On January 1st, “Herod’s Law,” which bans all adoptions of Russian orphans by US citizens, officially came into force. Ignoring protests from opposition and civil society leaders—and, more generally, from everyone with a conscience—Vladimir Putin’s United Russia party has avenged corrupt officials and human rights violators who will be banned from traveling to the US under America’s Magnitsky Act by denying thousands of orphaned Russian children a second chance in life.
But just pushing the law through, it appears, was not enough. Now, Putin wants to make sure that other members of his ruling elite share responsibility for this moral crime.
The Kremlin is demanding that regional legislatures across Russia pass resolutions in support of “Herod’s Law”—a legally meaningless but politically symbolic gesture. Last week, it was the turn of the Pskov Regional Assembly—one of only three regional legislatures in Russia where the pro-democracy opposition is represented (the other two are in St. Petersburg and Karelia). In Pskov, democrats have a sole lawmaker, Lev Shlosberg of Yabloko party. But, contrary to an old Russian proverb, even one soldier can sometimes make a battle.
“This is a cannibalistic, skinflint, shameful and foul law,” Shlosberg announced at the session of the Assembly. “This [resolution] is a proposal for the Pskov Regional Assembly to join this infamy, and for every lawmaker to personally sign this infamy with his or her name.” “Just as [the law’s authors] have used ill children as cover in their fight against … a foreign state, they now want to use regional legislatures as cover,” he continued. Reminding his colleagues that “Herod’s Law” violates Russia’s obligations under the UN Convention on the Rights of the Child, Shlosberg emphasized that “everyone who votes for this law becomes guilty of a potential death of a child, whom the Russian [healthcare] system could not cure.” “I call on my colleagues: on those who can vote against, to vote against … on those who cannot vote against, to abstain from participating in an infamy,” pleaded the opposition lawmaker. “Because participation in an infamy is for life; no one will ever be able to correct it.”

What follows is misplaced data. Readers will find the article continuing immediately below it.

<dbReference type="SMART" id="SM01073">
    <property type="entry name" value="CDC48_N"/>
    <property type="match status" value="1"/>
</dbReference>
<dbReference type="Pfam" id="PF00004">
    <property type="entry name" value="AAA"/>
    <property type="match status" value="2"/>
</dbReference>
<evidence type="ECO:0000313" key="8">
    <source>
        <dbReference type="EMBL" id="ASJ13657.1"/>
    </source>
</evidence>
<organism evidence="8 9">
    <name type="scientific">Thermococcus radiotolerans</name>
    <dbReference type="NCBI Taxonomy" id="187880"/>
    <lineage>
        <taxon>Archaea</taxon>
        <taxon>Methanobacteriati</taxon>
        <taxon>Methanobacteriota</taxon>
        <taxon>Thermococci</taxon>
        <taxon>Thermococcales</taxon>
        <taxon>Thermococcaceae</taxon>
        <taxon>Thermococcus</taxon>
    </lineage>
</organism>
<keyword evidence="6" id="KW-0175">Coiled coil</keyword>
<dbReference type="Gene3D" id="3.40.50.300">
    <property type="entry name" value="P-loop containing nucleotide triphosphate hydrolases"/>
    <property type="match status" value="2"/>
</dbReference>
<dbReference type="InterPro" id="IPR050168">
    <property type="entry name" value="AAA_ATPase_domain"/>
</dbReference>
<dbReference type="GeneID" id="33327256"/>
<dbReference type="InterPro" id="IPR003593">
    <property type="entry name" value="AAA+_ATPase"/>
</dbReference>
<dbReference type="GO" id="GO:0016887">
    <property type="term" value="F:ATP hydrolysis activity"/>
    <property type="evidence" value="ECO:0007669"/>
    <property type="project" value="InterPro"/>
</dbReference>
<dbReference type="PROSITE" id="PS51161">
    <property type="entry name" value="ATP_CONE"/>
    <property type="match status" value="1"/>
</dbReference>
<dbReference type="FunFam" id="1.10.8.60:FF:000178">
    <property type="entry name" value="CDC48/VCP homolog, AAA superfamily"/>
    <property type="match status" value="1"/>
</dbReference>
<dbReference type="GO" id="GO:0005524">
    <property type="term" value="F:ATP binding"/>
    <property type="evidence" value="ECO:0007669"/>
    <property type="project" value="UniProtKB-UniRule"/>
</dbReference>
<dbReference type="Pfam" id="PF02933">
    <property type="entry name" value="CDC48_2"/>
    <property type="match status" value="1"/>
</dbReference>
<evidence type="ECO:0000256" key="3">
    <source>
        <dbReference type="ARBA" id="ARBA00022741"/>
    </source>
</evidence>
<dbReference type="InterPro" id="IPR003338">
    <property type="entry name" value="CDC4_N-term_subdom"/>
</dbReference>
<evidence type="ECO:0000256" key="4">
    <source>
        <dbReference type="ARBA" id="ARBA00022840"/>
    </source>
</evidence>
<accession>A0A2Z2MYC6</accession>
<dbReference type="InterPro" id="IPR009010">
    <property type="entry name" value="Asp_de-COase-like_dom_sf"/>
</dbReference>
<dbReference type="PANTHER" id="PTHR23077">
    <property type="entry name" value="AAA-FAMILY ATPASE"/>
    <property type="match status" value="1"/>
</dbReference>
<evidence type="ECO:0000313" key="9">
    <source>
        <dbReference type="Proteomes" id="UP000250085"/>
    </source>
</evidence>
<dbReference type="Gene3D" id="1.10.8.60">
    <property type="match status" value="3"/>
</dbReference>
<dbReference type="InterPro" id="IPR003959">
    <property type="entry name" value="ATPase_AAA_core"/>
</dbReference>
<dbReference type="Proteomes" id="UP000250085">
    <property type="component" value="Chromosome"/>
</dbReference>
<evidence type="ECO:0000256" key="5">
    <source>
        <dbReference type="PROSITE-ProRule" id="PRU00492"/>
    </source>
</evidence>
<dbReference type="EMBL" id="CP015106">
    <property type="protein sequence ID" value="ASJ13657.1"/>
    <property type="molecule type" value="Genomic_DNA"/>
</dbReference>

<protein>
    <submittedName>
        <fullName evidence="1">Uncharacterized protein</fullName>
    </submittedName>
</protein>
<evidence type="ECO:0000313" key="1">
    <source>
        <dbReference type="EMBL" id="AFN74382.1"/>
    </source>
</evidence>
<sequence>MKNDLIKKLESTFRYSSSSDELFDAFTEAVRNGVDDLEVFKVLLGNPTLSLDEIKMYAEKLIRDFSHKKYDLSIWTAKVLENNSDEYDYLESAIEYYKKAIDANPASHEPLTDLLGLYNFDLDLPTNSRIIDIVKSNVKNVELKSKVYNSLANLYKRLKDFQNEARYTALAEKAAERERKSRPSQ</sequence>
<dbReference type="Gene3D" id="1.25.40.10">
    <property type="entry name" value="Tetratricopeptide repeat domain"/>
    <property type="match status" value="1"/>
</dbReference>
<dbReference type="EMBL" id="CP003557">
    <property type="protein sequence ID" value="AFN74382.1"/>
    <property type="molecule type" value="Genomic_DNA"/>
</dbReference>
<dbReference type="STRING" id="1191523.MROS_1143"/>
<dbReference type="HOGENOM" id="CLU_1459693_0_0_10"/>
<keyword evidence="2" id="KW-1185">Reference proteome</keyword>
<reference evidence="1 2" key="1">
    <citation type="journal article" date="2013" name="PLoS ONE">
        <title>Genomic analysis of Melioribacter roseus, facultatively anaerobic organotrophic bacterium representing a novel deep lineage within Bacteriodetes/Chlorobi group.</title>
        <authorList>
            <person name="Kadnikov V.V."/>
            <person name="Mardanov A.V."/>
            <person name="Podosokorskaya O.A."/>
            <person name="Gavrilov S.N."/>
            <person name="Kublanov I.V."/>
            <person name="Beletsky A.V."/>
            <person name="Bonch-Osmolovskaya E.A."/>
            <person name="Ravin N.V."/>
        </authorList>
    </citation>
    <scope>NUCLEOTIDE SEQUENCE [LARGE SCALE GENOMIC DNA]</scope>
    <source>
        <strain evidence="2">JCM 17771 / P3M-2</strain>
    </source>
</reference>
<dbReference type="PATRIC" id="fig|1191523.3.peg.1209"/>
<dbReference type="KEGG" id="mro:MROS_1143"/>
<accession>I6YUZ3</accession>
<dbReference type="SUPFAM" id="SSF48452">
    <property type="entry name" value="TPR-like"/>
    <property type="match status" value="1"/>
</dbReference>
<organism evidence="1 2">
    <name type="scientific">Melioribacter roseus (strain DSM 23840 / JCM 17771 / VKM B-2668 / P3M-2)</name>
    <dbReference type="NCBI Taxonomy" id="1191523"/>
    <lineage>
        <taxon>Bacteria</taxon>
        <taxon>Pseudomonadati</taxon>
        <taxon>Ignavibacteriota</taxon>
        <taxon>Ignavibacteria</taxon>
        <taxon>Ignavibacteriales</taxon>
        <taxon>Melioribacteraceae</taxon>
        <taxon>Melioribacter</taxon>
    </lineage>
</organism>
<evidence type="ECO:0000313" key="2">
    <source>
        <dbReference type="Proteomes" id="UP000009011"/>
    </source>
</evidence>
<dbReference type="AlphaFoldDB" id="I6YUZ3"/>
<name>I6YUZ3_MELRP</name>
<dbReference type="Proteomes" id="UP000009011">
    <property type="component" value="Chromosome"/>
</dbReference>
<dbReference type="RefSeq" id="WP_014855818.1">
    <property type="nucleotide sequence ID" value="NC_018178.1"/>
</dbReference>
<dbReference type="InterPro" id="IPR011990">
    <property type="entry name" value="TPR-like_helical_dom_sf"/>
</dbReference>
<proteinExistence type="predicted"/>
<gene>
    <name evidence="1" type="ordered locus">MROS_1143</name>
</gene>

Shlosberg’s emotional eight-minute speech had a remarkable effect. With 23 votes (out of 44 legislators) needed for passage, the resolution in support of “Herod’s Law” garnered only 21 votes—and failed. Six lawmakers voted against; the rest did not vote at all.
There are, of course, no miracles in Putin’s Russia. After a closed-door grilling by the Kremlin-appointed regional governor (who personally supervised the vote), United Russia deputies claimed that the electronic voting system had malfunctioned, and demanded a revote—which resulted in 26 “ayes” for the resolution. Twenty-six Pskov lawmakers personally “signed this infamy with their names,” as 420 members of the Russian State Duma and 143 members of the Federation Council had done before them.
Just as Shlosberg suggested, this record will be for life: nothing will erase the anti-orphan vote from their biographies. Regardless of political affiliation, the supporters of “Herod’s Law” have forfeited any moral right to participate in public life. And no excuses—to the tune of “we were coerced”—will ever change this fact.